- Published on Tuesday, 24 April 2018 16:30
- Written by Saigoneer.
Saigon used to be home to a modest but vibrant Indian diaspora. Despite being an integral part of the city, their history often went off the records.
Although there is no exact documentation of when Indian immigrants first arrived in Saigon, their presence can be traced back to the 1880s. Most of the Indians who migrated to the city were from French Indian Settlements.
According to a paper by Lai Thi Thu Trang, the Indian community in Saigon – usually called chà và by locals – can be roughly divided into two groups: chà Bombay, which includes those who hailed from big cities such as Bombay, New Delhi, Benares, etc; and chà Chetty, which consisted of Tamil people who came from either Coromandel coast or Ramnad (Ramanathapuram), and were usually known by terms like chettiars, malabars, or more commonly chettys. There are also other ethnic groups that came from India to Saigon but back then the Tamil community was the most populous.
Much like the Chinese enclave Cho Lon, Tamil’s vibrant enclave back in the day could easily be spotted on d’Ohier Street, which was renamed to Ton That Thiep in 1955. The prevalence of Indian businesses and households made d’Ohier the heart of Tamil culture in Saigon. Their populace was so strong and prominent that even after French colonials launched a campaign encouraging Indians to wear Western clothing in 1939 – which many of them did – traditional clothing was still seen on d’Ohier in the 1930s and 1940s.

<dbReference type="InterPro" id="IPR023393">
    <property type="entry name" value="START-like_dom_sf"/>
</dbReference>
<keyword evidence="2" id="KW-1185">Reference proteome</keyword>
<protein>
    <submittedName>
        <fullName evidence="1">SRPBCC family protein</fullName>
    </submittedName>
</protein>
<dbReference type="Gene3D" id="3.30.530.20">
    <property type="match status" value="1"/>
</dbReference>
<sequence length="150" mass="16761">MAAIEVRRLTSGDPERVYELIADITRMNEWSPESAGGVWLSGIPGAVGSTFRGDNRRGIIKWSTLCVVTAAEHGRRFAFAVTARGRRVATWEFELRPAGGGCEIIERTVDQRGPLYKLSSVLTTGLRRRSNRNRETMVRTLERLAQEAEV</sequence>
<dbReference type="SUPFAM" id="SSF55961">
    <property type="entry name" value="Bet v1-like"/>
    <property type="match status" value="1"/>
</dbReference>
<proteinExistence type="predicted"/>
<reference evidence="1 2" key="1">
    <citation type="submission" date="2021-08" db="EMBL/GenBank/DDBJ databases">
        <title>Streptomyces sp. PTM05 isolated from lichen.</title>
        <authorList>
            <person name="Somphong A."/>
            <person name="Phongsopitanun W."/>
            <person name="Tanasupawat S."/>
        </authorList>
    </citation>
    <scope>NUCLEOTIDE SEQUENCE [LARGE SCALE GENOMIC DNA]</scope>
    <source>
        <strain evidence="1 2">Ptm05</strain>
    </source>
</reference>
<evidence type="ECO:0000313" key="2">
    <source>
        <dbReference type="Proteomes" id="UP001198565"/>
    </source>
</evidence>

Most Tamil Indians left Saigon before 1975, gifting the neighborhood around Ton That Thiep Street many relics that reflect this history. Besides the pigeon coop that was partially demolished in 2017, the Sri Thendayuthapani Temple at 66 Ton That Hiep is an iconic remnant of early Tamil community’s footprint in the city.
No one knows the exact year the temple was built. However, some suggest that it might have been built during the late 19th century. The temple originally featured a different spire, but in 1936 its peak was rebuilt to its present-day form by Tamil artisans to resemble a gopuram, a type of gatehouse tower usually located at the entrance of Hindu temples iconic in Dravidian architecture.
Sri Thendayuthapani Temple is an alternative name for Murugan, the Hindu God of War and the son of Shiva and Parvati. Besides offering religious services and cultural activities to the Indian community, the structure also served as a central bank back then.
Take a look at the temple and the activities on Ton That Thiep back in French colonial era below:
[Photos via Flickr user manhhai]
Correction: A previous version of this article stated that Murugan is the child of Vishnu and Parvaty. This is inaccurate as Murugan’s parents are Shiva and Parvati.
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